“Congratulations to SG Enable for its dedication all these years in making significant progress to the lives of persons with disabilities in Singapore!”, shared Minister for Social and Family Development Masagos Zulkifli in a Facebook post celebrating the 10th anniversary of SG Enable.
Looking back at the past ten years, efforts at disability inclusion in Singapore have accelerated tremendously. And since the first Enabling Masterplan in 2007, the PAP has fulfilled many of its pledges towards improving the lives of PWDs and raising awareness on disability issues.
Disability inclusion, so what have we achieved?
Improving accessibility: For a start, enhancing accessibility is the bottom line in disability inclusion because it promotes independent living. We started with a single wheelchair-accessible bus in 2006. But by 2020, wheelchair-friendly public buses have become the norm. Meanwhile, our built environment has also undergone a radical facelift, with ramps, lifts, and barrier-free features increasingly commonplace in all new HDB estates.
Expanding learning opportunities: Lifelong learning is for everyone! To cater to the diverse educational needs of PWDs, seven new government-funded SPED schools will be built by 2030. Next, we have started a Para Sports Academy to enable PWDs to engage in sports in a fun and supportive environment. And besides the Enabling Village, plans are underway to develop additional post-18 options that provide employment training and community programmes.
Providing employment support: Finally, we endeavour to increase the number of PWDs in employment through policies and partnerships. The Enabling Mark, launched in 2020, aims to recognise disability-inclusive employers. In addition, Government grants such as the Enabling Employment Credit and Open Door Programme seek to encourage businesses to hire, train and redesign job processes to accommodate differently abled staff beyond the hospitality and F&B sectors.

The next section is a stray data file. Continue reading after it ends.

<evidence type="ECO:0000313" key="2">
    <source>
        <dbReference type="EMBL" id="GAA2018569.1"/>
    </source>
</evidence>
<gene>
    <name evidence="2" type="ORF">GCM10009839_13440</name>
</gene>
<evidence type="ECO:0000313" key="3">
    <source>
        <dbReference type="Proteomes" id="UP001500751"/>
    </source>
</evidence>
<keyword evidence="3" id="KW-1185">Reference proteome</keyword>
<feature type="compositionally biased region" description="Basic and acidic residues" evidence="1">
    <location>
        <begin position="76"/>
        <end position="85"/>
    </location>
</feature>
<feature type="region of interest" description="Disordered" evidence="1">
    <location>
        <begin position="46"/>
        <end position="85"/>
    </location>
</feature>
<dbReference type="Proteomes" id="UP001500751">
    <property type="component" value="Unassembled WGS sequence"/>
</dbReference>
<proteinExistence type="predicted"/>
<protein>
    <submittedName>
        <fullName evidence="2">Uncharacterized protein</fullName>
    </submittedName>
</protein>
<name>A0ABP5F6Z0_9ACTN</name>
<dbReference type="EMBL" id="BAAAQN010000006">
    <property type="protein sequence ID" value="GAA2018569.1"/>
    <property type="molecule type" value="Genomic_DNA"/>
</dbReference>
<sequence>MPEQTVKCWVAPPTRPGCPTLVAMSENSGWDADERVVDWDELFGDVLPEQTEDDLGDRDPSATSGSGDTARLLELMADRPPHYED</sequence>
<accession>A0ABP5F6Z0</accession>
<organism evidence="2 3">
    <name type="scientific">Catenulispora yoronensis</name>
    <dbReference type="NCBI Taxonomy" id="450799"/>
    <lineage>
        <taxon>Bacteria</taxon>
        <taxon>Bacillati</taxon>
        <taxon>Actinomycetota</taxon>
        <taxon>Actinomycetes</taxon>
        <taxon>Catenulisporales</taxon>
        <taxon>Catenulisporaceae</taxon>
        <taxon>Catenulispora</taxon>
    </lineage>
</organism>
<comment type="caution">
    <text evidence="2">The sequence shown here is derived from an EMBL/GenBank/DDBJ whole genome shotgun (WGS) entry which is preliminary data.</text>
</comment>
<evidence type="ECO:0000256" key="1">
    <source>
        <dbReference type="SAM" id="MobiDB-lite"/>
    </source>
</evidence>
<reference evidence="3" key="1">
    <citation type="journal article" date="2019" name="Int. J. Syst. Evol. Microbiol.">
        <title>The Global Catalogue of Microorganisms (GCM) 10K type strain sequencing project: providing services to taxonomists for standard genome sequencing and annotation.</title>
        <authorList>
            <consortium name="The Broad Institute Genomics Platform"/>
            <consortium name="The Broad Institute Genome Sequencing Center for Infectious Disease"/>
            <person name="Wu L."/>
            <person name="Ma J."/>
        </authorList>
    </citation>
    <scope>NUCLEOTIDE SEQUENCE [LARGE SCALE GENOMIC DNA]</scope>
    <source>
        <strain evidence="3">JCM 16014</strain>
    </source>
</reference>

A Government committed to social change
Having seen Marvel superhero Jeremy Renner using a mobility scooter and cane following a snow plough accident, it is a stark reminder that anyone, at any point, could become disabled. Therefore, it is fair to say that disability inclusion affects all of us, and supporting it is akin to signing up for a group insurance policy.
Today, we are on our fourth Enabling Masterplan; an ambitious roadmap signifying the PAP’s commitment to building a more caring and inclusive Singapore.
But just as how Rome was not built in a day, making true inclusion a reality will not be easy. It takes time, effort and comes with rewards that might not be apparent to all. Unfortunately, the costs of ignorance and doing nothing are even higher. After all, what kind of society would we be if, through a mixture of apathy and inaction, we deny PWDs the right to live fulfilling and dignified lives?
In his opening address at the SG Enable 10th Anniversary Dinner, Deputy Prime Minister Heng Swee Keat spoke about the need to challenge our prejudices and move beyond care and support towards PWDs.
“Policies and services can remove visible obstacles. But to achieve a truly inclusive society, we must address the invisible barriers…(and) see past disability, focus on abilities, and make inclusion the norm.”
Enabling Masterplan 2030 seeks to do just that and more. That is because as we move towards refreshing our social compact, our willingness to embrace diversity and build an inclusive society will be the benchmark of our success as a nation. Otherwise, what are we but fragmented tribes on an island devoid of warmth and humanity?
Photo Source: Masagos Zulkifli, Baey Yam Keng via Facebook /SG Enable